The Bugatti Type 41 Royale was a beast of massive proportions, even by today’s standards

Chris Teague

Chris Teague

Bugatti Type 41 Royale Park Ward on display at Cité de l"Automobile national museum in Mullhouse.

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With a price tag starting around $6 million (2020 USD) when it was new, the Bugatti Type 41 Royale was easily one of the most expensive vehicles ever made. In its heyday, it was also one of the largest and most luxurious.

For that price, buyers received a chassis with the drive and grille. The Type 41 Royale had a wheelbase of over 169 inches and an overall length of over 236 inches (that’s 33 inches inches longer than a modern Honda Odyssey). The first prototype of the vehicle was built in 1926 and it was even longer than the first production measurements.

Bugatti Type 41 Royale Roadster​

Photo courtesy of Bugatti

Coachbuilding companies including Kellern & Cie, Weymann, Binder, Weinberger, and Park Ward then took possession of the components to complete construction.

The vehicle was wholly unique. Bugatti founder Ettore Bugatti designed an aircraft engine in 1927 on the behalf of the French government. It wasn’t as strange an ask as it might seem on the surface. While he was displaced during World War One, Bugatti had spent his time designing aircrafts. After the war, he designed a railcar and continued his work on planes alongside automobiles.

Under the Type 41 Royale’s hood was an engine befitting the car’s size, a 12.8-liter inline eight-cylinder that achieved 300 horsepower. The initial design called for a 14.7-liter engine that was able to get the same horsepower. The 12.8-liter power plant moved the car, which could weigh as much as 3.5 tons, to about 200 km/h.

The engine was connected to a dry sump lubrications system that pumped 23 liters of oil to the required points. It required 43 liters of collar oil to keep the engine temperature just right. A vertical shaft connected the crankshaft and camshaft together, and the long crankshaft sat on nine plain bearings. To open the hood, it took two fitters to unlock it and fold it up.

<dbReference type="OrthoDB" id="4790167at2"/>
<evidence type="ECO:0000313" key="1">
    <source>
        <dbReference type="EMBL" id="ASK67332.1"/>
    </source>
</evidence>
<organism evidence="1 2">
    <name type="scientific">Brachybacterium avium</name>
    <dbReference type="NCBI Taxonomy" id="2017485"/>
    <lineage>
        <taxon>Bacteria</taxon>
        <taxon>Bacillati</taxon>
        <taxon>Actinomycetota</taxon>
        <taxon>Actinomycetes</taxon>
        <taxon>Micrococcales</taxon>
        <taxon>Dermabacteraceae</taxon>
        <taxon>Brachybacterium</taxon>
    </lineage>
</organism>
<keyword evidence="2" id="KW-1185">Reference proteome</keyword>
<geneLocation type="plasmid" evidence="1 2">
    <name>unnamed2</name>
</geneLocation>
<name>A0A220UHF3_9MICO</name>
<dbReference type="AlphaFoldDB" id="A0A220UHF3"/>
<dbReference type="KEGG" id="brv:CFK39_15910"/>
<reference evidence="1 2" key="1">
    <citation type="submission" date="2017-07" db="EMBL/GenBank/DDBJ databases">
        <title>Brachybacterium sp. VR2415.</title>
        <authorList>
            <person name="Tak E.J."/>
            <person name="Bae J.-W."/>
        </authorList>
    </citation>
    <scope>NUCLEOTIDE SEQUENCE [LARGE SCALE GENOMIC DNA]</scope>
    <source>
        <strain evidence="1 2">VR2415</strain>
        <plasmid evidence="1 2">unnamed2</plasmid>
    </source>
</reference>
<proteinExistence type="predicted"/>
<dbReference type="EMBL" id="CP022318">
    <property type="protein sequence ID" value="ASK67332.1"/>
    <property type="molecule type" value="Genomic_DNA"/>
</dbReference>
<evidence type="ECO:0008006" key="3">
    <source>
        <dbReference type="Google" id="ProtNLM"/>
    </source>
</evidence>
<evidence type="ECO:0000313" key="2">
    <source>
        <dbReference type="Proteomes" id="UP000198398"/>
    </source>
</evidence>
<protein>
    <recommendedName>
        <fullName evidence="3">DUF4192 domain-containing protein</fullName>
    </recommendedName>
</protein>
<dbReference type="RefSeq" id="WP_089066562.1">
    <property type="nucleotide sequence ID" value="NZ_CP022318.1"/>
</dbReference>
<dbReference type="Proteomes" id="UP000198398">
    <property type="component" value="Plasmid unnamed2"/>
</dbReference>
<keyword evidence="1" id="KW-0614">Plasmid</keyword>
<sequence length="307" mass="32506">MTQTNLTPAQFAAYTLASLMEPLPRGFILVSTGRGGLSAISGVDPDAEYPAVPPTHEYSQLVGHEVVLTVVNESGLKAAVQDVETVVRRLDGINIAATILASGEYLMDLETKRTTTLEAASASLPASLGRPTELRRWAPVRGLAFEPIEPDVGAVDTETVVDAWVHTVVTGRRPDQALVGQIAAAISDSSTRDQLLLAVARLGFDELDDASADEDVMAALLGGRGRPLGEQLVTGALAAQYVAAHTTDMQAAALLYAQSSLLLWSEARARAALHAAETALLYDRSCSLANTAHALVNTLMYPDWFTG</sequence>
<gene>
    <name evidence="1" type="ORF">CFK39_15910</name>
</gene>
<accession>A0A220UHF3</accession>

​Bugatti Type 41 Weymann coach

Photo courtesy of Bugatti

The rear-wheel drive car’s multi-plate dry clutch was shifted Bia a three-speed manual gearbox.

Bugatti’s buyers required comfort. The company doubled the quarter elliptical suspension on the axles in order to achieve a better ride. Solid alloy wheels with slots ensured that the large brake drums did not overheat and a 200-liter gas tank ensure that the car could make it from Point A to Point B and beyond.

Though the first prototype was built in 1926, it wasn’t until 1932 that Bugatti sold the first production model. Parisian industrialist Armand Esders. Esders was a unique fellow, an Antwerp native who had been sent to New York after college with a million gold francs (upwards of $2.2 million in 2020 USD) in his account with which to start a business.

Upon his return to France, Esders implemented a streamlined approach to mass manufacturing ready-to-wear clothing that was then sold at a variety of chain stores throughout Europe.

Jean Bugatti Royale

Photo courtesy of Bugatti

Esders had a passion for aviation and motoring. He hosted car manufacturer André Citroën and the aircraft manufacturer Henri Farman at his estate. And he owned several planes and 20 motor vehicles, including the Bugatti model that would become known as the Coupé Esders.